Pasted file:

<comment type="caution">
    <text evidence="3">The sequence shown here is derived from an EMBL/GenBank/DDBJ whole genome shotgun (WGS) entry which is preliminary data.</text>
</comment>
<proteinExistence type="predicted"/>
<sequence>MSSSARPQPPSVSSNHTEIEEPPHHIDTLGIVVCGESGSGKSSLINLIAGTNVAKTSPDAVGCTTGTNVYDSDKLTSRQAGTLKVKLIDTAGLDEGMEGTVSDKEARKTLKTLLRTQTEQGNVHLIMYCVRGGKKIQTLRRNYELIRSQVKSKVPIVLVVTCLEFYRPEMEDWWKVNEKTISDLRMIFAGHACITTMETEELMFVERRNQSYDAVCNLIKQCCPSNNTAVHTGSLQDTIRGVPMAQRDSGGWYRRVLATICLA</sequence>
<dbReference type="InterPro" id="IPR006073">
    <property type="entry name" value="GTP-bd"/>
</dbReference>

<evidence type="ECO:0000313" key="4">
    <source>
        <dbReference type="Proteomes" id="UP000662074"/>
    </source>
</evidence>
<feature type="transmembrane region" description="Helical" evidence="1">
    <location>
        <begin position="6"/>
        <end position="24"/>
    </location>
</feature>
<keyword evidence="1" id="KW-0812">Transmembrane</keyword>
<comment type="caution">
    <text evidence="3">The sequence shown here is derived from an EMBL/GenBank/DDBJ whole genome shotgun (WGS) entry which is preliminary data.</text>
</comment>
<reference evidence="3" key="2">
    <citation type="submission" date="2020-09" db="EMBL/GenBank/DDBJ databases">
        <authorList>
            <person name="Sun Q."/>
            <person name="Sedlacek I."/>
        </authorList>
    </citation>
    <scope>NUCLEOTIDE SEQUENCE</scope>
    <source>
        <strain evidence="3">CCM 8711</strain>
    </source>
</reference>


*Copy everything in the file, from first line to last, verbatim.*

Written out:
<comment type="caution">
    <text evidence="3">The sequence shown here is derived from an EMBL/GenBank/DDBJ whole genome shotgun (WGS) entry which is preliminary data.</text>
</comment>
<proteinExistence type="predicted"/>
<sequence>MSSSARPQPPSVSSNHTEIEEPPHHIDTLGIVVCGESGSGKSSLINLIAGTNVAKTSPDAVGCTTGTNVYDSDKLTSRQAGTLKVKLIDTAGLDEGMEGTVSDKEARKTLKTLLRTQTEQGNVHLIMYCVRGGKKIQTLRRNYELIRSQVKSKVPIVLVVTCLEFYRPEMEDWWKVNEKTISDLRMIFAGHACITTMETEELMFVERRNQSYDAVCNLIKQCCPSNNTAVHTGSLQDTIRGVPMAQRDSGGWYRRVLATICLA</sequence>
<dbReference type="InterPro" id="IPR006073">
    <property type="entry name" value="GTP-bd"/>
</dbReference>

<evidence type="ECO:0000313" key="4">
    <source>
        <dbReference type="Proteomes" id="UP000662074"/>
    </source>
</evidence>
<feature type="transmembrane region" description="Helical" evidence="1">
    <location>
        <begin position="6"/>
        <end position="24"/>
    </location>
</feature>
<keyword evidence="1" id="KW-0812">Transmembrane</keyword>
<comment type="caution">
    <text evidence="3">The sequence shown here is derived from an EMBL/GenBank/DDBJ whole genome shotgun (WGS) entry which is preliminary data.</text>
</comment>
<reference evidence="3" key="2">
    <citation type="submission" date="2020-09" db="EMBL/GenBank/DDBJ databases">
        <authorList>
            <person name="Sun Q."/>
            <person name="Sedlacek I."/>
        </authorList>
    </citation>
    <scope>NUCLEOTIDE SEQUENCE</scope>
    <source>
        <strain evidence="3">CCM 8711</strain>
    </source>
</reference>